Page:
Historic Detroit

Every building in Detroit has a story — we're here to share it

Detroit Life Building

Designed by architects Arnold & Shreve, the Detroit Life Building, with it's neoclassical style opened to the public in 1923.

Detroit Life Insurance occupied the top four floors. Other original tenants included the Library Bureau and Zimmer Keller Institute.

The building was also occupied by real estate, insurance and construction agencies and retail shops lined the street level space. It officially closed it's doors in 1977 and became a part of the Park Avenue Historic District in May of 1997.

This 10-story, building designed by F.B. Arnold and Ralph F. Shreve in the Neoclassical style was completed in 1923. It was built as the Detroit Life Building, named for the Detroit Life Insurance, which was the original tenant.

Detroit Life occupied the top four floors of the building upon completion. Other tenants present in the building at the time were the Library Bureau and the Zimmer Kelly Institute.

"Life" was dropped from the name, likely after the Detroit Life Insurance vacated the building. Ilitch Holdings has since slipped "Life" back into the name, however.

The building was occupied until it closed in 1977. It remains abandoned to this day.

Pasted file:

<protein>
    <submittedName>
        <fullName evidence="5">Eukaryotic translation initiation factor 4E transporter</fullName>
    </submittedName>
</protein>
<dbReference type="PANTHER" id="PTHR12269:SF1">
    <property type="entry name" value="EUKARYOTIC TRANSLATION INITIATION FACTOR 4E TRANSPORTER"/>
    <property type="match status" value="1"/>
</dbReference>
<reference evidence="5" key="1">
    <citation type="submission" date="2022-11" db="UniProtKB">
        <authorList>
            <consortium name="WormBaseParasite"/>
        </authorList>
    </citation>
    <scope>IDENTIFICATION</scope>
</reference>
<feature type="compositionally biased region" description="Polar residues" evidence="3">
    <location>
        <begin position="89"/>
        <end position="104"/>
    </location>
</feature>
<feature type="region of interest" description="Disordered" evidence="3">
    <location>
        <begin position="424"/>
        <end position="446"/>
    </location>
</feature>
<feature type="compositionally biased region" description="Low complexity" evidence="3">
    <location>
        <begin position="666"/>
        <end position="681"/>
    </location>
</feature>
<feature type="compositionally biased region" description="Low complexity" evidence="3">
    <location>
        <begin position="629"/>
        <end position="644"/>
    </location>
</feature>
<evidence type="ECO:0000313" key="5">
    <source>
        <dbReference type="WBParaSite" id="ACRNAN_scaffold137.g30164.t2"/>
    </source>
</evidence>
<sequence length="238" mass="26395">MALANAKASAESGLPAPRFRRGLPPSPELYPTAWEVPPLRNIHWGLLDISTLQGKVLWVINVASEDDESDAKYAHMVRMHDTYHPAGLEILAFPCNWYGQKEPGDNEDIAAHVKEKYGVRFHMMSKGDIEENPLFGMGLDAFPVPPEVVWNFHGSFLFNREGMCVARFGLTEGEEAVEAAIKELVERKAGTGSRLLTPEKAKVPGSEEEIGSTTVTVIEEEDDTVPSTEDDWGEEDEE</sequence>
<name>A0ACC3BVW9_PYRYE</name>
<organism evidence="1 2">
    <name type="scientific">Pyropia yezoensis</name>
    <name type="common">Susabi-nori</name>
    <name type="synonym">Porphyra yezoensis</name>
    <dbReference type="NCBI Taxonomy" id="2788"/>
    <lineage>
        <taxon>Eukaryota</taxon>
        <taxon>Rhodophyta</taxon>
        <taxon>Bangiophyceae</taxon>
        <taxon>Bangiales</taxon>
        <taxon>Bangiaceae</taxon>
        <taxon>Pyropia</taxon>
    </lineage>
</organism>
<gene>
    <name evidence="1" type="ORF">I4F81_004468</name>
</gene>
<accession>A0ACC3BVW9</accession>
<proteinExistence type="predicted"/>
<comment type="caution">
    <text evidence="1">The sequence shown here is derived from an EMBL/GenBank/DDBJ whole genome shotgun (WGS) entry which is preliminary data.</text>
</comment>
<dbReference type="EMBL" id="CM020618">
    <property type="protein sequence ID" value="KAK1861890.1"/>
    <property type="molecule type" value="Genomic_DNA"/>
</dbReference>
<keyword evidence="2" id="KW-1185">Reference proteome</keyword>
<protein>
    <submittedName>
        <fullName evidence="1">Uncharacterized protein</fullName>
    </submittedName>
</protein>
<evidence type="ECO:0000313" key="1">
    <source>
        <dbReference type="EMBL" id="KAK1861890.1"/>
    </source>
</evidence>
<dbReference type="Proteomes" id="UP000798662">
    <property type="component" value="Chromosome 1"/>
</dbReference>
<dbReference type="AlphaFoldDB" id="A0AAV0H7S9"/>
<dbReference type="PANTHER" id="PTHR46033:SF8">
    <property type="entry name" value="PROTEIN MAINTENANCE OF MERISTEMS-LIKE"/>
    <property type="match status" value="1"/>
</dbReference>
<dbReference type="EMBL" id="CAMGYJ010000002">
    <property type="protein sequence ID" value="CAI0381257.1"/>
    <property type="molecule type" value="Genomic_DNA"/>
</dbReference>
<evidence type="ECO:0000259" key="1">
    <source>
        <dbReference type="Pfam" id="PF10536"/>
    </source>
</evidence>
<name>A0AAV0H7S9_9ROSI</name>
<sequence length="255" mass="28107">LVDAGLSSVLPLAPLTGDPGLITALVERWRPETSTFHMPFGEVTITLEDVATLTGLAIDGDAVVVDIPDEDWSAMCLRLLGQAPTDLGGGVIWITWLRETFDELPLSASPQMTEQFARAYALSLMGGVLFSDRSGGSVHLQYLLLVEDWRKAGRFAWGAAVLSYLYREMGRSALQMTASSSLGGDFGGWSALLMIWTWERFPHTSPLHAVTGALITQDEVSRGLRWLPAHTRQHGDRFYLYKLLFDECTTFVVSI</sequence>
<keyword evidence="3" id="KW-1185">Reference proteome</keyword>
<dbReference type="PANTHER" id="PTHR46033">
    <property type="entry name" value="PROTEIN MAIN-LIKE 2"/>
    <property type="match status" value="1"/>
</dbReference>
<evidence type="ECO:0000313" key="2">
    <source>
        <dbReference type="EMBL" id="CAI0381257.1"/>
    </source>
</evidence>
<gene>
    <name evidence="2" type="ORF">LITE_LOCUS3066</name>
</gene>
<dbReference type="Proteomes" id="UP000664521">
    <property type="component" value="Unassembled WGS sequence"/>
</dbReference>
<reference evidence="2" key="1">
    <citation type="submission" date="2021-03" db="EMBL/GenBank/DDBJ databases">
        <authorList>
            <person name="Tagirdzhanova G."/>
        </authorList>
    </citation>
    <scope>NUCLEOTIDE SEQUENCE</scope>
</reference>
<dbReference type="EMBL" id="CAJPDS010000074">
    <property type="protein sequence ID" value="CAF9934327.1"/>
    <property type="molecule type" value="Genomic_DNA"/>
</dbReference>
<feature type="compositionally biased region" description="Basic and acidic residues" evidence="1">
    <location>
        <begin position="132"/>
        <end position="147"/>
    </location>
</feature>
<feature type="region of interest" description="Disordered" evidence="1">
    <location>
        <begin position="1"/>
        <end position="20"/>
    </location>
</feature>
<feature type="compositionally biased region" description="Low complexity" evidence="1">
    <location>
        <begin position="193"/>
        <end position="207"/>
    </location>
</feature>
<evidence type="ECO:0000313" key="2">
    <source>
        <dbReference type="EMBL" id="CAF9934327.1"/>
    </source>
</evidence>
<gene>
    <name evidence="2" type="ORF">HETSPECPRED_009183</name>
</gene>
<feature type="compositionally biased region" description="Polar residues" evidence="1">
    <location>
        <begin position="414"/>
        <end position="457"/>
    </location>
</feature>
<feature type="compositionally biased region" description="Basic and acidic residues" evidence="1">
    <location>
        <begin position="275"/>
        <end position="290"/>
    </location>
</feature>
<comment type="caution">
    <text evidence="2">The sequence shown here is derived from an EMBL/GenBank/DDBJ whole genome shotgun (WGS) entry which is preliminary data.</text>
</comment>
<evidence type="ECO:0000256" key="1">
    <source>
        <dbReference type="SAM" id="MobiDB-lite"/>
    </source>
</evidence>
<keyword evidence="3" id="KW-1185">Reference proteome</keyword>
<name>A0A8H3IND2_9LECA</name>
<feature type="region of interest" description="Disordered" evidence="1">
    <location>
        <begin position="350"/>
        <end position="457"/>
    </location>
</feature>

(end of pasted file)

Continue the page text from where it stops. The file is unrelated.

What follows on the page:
In the late 1980s, as Mike Ilitch took on the renovation of the Fox Theatre, he also bought the Detroit Life Building and planned to demolish it for development or parking. Preservationists argued that the building was architecturally significant and structurally sound. In October 1988, Ilitch announced that he would spare the Detroit Life, Varney Apartments and Blenheim Apartments building.

At the time, Ilitch said he would use taxpayer money set aside by the Downtown Development Authority for razing buildings in the area -- about $180,000 remained at the time -- to rehabilitate the three into housing. He didn't.

In 1997, the building was included in the Park Avenue Historic District.

A new roof was installed in 2005. On Jan. 12, 2006, Atanas Ilitch of Ilitch Holdings announced that the building would be renovated into office space.

In early 2018, work finally started on a $12 million renovation of the building, almost 12 years exactly to the announcement. Detroit-based Kraemer Design Group was performing the work. Among the changes was the removal and replacement of the building's original stone cornice, unquestionably its most outstanding feature. Olympia said the work was “being done in anticipation of future development," but did not elaborate on what that could be. As of January 2020, the building remains closed.